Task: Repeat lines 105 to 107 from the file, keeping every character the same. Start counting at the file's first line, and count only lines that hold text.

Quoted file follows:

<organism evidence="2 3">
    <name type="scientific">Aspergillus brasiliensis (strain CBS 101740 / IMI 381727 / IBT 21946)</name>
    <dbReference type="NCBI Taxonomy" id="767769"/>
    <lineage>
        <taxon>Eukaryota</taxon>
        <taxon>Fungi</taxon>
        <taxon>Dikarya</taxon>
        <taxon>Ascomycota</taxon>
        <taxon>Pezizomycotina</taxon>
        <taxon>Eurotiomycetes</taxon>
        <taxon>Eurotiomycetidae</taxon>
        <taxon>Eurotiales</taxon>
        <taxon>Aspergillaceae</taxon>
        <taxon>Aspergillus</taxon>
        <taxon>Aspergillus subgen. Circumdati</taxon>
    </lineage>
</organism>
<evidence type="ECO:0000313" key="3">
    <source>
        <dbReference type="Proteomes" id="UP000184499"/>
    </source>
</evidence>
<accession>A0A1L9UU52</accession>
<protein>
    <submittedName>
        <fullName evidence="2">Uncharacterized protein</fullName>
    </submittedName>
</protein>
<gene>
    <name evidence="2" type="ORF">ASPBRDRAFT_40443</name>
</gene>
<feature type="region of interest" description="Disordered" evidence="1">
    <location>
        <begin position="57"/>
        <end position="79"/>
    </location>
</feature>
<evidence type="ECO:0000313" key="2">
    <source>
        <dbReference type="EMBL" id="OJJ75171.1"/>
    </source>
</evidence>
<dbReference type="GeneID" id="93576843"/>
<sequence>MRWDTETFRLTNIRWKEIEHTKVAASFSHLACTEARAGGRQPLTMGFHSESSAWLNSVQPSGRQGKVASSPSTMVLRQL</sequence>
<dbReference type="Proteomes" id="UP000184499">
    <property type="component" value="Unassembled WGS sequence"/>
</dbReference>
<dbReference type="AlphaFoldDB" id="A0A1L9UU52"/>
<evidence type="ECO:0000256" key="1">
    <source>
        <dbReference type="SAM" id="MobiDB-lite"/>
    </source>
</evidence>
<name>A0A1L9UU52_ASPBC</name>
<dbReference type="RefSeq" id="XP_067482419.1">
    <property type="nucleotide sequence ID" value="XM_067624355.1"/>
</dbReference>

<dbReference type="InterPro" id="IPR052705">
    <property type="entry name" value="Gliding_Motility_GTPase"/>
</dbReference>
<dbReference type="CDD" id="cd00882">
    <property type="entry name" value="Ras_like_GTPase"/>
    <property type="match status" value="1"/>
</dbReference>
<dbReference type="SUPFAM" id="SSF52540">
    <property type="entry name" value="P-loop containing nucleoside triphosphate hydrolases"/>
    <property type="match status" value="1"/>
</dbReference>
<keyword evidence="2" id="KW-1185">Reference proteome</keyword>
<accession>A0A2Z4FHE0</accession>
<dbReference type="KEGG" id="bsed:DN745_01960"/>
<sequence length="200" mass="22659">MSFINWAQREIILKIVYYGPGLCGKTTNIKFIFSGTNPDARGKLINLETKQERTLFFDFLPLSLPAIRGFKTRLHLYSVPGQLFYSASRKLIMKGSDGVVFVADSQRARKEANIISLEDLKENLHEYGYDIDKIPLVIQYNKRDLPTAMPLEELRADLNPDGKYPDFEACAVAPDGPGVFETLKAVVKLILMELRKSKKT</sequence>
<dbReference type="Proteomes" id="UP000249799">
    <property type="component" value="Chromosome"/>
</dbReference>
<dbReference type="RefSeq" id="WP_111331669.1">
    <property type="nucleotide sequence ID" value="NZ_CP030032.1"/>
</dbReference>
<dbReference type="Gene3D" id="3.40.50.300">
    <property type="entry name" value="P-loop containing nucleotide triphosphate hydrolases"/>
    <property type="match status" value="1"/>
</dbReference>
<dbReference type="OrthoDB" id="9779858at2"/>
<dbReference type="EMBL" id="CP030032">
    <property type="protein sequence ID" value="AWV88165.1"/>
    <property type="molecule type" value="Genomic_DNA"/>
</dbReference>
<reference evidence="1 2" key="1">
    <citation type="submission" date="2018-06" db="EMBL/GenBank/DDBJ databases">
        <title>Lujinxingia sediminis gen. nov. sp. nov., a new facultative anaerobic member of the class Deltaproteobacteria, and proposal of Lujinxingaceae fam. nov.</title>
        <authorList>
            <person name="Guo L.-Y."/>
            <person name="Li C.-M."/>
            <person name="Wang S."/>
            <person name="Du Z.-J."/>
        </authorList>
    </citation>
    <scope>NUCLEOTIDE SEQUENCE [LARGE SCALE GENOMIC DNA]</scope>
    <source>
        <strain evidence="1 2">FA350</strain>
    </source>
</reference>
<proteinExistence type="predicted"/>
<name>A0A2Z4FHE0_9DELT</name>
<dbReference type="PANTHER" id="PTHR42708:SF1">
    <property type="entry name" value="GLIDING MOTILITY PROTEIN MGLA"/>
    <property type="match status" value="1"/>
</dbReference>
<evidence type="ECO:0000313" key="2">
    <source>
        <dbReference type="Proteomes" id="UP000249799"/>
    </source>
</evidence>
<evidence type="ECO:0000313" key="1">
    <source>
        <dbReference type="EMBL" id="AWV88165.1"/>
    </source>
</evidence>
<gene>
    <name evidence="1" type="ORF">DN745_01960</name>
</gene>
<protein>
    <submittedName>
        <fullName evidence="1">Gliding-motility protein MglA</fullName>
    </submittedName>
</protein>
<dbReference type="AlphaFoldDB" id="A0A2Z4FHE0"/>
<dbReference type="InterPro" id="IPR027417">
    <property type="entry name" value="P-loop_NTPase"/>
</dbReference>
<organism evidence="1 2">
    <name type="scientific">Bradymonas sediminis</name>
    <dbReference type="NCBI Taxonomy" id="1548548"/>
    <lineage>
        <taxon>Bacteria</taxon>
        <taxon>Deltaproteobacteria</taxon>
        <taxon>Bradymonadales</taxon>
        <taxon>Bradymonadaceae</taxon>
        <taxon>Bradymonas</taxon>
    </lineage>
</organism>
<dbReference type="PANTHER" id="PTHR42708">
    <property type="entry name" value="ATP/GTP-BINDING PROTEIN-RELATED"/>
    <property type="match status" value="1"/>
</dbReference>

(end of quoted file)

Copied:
<dbReference type="PANTHER" id="PTHR42708:SF1">
    <property type="entry name" value="GLIDING MOTILITY PROTEIN MGLA"/>
    <property type="match status" value="1"/>